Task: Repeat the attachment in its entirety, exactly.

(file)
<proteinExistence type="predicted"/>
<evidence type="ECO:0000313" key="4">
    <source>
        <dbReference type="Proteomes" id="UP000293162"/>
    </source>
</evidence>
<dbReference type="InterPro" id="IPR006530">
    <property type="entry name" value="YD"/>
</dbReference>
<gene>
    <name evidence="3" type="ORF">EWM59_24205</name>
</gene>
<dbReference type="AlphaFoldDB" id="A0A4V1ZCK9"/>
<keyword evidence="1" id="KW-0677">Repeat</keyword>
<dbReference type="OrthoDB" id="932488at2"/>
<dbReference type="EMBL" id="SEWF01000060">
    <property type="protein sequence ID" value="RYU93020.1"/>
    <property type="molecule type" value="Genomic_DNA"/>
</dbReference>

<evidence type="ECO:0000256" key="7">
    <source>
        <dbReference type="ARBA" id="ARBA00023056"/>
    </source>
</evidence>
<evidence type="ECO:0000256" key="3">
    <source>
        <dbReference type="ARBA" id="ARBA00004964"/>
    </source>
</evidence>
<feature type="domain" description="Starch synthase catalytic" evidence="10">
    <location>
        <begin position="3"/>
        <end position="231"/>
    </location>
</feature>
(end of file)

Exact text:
<proteinExistence type="predicted"/>
<evidence type="ECO:0000313" key="4">
    <source>
        <dbReference type="Proteomes" id="UP000293162"/>
    </source>
</evidence>
<dbReference type="InterPro" id="IPR006530">
    <property type="entry name" value="YD"/>
</dbReference>
<gene>
    <name evidence="3" type="ORF">EWM59_24205</name>
</gene>
<dbReference type="AlphaFoldDB" id="A0A4V1ZCK9"/>
<keyword evidence="1" id="KW-0677">Repeat</keyword>
<dbReference type="OrthoDB" id="932488at2"/>
<dbReference type="EMBL" id="SEWF01000060">
    <property type="protein sequence ID" value="RYU93020.1"/>
    <property type="molecule type" value="Genomic_DNA"/>
</dbReference>

<evidence type="ECO:0000256" key="7">
    <source>
        <dbReference type="ARBA" id="ARBA00023056"/>
    </source>
</evidence>
<evidence type="ECO:0000256" key="3">
    <source>
        <dbReference type="ARBA" id="ARBA00004964"/>
    </source>
</evidence>
<feature type="domain" description="Starch synthase catalytic" evidence="10">
    <location>
        <begin position="3"/>
        <end position="231"/>
    </location>
</feature>